If she wants input, here's some: when I was a teenager I listened exclusively to metal and repetitively in the same way described above. I didn't listen to metal to block out the real world. I listened because I like the sound of it in the same way that some people like the sound of pop. It also gave me a sense of empowerment that I didn't feel normally. Furthermore, because metal is fringey a sense of communitas develops around people that listen to it, so metal can be a community.
FrankHerbert
2.5 / 5 (11) Oct 20, 2011
JRDarby, I actually had a professor that conducted such a study and she concluded that the genre or mood of music didn't matter, as long as the subject enjoyed it.
JRDarby
5 / 5 (1) Oct 20, 2011
JRDarby, I actually had a professor that conducted such a study and she concluded that the genre or mood of music didn't matter, as long as the subject enjoyed it.


That makes sense to me. It seems to depend more on the person rather than the music. The person brings whatever personality characteristics, biases, tastes, etc. to the music: this seems to imply that the music they choose and their reactions to the music should be more determined by the person than the music.
Noumenon
2 / 5 (8) Oct 20, 2011
It seems like the author is just projecting his own biases against heavy metal onto the study and drawing conclusions from them.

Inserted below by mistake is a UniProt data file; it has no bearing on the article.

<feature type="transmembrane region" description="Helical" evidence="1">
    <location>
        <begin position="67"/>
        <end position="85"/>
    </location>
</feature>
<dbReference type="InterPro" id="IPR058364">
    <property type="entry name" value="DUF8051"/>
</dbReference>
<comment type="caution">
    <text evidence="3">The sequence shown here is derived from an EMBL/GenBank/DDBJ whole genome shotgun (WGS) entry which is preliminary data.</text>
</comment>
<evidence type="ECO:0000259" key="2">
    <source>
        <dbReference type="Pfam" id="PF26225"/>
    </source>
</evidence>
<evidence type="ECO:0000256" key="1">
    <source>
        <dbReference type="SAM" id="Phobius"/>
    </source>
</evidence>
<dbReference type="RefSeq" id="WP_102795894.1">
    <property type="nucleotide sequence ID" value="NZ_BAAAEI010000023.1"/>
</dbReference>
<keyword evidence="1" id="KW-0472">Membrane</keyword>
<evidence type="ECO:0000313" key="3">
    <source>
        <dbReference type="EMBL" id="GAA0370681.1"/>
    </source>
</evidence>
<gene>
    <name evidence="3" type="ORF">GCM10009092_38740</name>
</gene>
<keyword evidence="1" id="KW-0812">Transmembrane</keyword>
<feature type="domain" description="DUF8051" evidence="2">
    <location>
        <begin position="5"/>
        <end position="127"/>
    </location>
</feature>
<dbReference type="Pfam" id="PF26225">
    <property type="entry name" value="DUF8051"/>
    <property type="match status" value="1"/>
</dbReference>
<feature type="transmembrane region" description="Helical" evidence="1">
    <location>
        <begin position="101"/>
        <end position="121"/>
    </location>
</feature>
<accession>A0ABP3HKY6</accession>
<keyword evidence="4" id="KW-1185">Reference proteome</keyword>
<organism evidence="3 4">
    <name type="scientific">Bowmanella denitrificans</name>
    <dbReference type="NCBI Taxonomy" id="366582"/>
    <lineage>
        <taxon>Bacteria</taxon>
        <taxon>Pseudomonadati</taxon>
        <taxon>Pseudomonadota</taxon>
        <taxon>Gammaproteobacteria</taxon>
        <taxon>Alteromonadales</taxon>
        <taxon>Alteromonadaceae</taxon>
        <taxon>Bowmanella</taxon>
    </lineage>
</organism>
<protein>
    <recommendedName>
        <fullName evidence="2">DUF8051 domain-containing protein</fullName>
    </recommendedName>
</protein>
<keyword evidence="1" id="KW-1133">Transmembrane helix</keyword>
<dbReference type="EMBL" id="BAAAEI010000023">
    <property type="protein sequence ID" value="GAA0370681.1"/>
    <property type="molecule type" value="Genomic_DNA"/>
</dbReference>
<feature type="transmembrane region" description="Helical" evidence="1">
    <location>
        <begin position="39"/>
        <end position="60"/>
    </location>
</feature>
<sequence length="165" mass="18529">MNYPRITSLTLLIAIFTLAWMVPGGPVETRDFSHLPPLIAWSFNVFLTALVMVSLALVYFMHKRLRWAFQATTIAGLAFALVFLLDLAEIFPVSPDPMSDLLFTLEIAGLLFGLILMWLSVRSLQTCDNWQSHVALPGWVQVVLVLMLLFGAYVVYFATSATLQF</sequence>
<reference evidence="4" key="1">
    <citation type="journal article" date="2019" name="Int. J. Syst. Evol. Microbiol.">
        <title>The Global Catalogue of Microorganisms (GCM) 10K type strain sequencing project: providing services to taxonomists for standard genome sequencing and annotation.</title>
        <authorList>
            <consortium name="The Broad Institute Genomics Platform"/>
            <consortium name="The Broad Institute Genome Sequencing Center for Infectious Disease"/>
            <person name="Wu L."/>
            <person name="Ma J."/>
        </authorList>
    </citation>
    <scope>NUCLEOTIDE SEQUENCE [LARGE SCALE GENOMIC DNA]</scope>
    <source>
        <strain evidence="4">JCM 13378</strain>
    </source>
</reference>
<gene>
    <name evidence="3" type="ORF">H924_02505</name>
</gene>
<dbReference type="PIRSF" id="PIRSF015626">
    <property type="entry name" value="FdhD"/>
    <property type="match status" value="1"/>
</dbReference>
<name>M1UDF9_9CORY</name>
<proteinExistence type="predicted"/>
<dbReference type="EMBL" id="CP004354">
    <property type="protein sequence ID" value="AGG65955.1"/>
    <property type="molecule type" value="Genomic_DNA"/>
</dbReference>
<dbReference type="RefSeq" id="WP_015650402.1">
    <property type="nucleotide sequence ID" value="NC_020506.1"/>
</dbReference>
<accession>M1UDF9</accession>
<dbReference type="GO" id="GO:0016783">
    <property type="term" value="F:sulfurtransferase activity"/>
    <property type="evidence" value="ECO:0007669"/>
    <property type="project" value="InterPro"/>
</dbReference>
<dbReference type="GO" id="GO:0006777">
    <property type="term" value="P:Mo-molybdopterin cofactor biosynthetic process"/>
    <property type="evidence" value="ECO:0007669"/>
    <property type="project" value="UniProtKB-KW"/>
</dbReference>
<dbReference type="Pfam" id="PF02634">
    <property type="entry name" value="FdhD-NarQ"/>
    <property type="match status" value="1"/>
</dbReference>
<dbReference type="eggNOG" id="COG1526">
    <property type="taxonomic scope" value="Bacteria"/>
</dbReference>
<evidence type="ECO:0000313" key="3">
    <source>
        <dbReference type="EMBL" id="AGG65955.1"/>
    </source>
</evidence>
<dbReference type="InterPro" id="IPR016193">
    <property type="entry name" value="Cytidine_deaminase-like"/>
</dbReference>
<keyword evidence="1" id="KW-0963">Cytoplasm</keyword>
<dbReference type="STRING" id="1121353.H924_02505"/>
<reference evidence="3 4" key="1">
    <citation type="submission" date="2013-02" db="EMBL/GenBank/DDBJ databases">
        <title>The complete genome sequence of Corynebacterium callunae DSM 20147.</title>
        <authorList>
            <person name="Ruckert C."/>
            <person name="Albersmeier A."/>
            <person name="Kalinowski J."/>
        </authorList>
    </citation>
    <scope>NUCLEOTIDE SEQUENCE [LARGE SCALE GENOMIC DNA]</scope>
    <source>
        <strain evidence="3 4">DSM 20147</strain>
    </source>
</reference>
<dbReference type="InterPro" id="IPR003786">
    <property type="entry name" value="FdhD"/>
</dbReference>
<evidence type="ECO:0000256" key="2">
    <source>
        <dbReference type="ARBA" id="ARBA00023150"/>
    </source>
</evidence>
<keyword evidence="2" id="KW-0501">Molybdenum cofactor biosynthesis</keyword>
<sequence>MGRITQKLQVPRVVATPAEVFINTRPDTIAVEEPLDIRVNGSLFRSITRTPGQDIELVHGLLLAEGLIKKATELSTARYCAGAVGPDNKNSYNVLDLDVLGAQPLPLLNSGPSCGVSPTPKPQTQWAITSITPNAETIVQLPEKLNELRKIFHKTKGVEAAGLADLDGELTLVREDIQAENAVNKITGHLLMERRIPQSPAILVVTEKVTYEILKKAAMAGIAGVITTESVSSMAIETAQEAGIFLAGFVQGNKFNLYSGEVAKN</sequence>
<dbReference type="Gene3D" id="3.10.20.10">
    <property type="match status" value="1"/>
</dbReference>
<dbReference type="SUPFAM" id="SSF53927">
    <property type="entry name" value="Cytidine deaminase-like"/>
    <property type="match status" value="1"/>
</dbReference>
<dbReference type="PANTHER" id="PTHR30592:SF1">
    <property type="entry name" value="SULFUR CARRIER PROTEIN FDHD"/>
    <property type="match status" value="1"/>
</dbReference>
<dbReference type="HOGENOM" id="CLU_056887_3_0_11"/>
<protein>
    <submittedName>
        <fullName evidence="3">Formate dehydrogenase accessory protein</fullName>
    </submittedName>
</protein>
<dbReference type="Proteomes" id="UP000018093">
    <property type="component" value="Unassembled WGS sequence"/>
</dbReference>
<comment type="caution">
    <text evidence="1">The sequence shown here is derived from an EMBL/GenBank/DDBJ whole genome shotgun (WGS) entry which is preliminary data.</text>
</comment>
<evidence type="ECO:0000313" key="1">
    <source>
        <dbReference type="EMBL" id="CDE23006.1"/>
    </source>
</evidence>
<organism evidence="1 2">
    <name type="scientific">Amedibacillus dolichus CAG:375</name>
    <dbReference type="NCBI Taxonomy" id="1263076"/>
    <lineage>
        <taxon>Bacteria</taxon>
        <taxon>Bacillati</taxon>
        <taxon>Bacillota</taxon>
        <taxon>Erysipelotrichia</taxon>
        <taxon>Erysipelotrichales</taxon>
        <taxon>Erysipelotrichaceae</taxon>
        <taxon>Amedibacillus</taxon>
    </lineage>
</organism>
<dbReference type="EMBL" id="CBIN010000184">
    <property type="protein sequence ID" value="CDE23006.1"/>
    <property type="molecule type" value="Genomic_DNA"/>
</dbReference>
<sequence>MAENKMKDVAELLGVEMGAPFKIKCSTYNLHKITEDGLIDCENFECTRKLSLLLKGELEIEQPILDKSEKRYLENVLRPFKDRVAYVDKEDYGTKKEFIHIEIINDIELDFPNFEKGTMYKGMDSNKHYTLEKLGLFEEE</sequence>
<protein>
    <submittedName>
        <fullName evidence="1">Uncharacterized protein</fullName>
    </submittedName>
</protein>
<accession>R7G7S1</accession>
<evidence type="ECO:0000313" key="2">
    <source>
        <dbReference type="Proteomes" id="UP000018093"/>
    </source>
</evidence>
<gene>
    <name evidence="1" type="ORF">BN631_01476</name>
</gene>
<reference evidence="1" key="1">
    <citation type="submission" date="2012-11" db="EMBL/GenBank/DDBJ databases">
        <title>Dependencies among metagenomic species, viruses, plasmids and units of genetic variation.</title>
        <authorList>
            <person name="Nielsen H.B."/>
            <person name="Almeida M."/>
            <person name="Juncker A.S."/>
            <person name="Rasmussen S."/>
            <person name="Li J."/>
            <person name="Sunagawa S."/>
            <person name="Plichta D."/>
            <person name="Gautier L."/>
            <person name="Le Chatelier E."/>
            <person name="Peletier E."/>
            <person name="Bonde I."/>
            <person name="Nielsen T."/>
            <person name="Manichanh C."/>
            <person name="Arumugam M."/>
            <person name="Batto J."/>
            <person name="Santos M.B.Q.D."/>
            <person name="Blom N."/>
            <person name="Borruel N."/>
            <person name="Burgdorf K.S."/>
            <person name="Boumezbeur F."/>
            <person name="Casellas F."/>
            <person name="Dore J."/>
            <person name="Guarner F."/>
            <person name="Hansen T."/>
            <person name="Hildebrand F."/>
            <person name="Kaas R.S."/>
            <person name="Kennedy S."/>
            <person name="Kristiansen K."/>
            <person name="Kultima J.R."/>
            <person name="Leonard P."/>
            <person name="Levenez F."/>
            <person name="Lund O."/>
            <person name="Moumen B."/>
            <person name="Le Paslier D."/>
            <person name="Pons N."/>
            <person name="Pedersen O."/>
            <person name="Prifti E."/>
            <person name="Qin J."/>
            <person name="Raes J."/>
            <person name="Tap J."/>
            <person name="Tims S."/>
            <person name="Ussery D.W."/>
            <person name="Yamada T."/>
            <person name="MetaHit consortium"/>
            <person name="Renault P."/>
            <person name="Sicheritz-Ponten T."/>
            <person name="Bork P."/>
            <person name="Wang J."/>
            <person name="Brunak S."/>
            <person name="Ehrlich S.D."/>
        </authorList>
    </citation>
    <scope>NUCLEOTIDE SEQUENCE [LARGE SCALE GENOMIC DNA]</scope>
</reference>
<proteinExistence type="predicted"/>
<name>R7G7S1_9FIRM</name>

It seems that the author is also a PC coward, since it would have made more sense to do such a study on rap "music" instead, especially given its popularity and its obviously degenerating and negative theme.
Noumenon
2.8 / 5 (9) Oct 20, 2011
Examples of this are when someone listens to the same song or album of heavy metal music over and over again and doesnt listen to anything else.


There are some genres of music that are complex enough that many listening sessions are required to get the most out of it,... progressive rock and classical music come to mind.

I would like to know how many albums of any genre of music McFerran owns and listens to on a regular basis. If the number is very small or zero, her own ignorance of music could cause a bias in the study.
Nerdyguy
4 / 5 (7) Oct 20, 2011
This sounds familiar. Not the first time a researcher has postulated that a "specific" type of music is inherently bad. How does one even begin to define what constitutes "heavy metal". For example, is this the same as "hard rock"? Where are the boundaries? Which specific criteria can be used to differentiate between musical categories? Is the Eagles song "Heavy Metal" actually "heavy metal" or, despite the name, is it more akin to "hard rock"?

McFerran suggests that there is such a thing as a "heavy metal" album. In reality, entertainers in every category typically use a mix of styles on any album. Hard/soft, slow/fast.

This is bad science and should be met with skepticism.

LuckyExplorer
1 / 5 (1) Oct 21, 2011
The headline mixes up cause and effect!

That rises the question is that also true for the authors of the study?
Are they biased?
ROBTHEGOB
not rated yet Oct 21, 2011
Heh heh, heh heh. DUH!!!
Ojorf
1 / 5 (1) Oct 22, 2011
Seems like most commenters read the misleading headline and it stuck in their minds, instead of the article. Nowhere does it state that any music has a negative effect on the listener. C'mon it quite clearly said that: 'Young people at risk of depression are more likely to listen habitually and repetitively to heavy metal music.'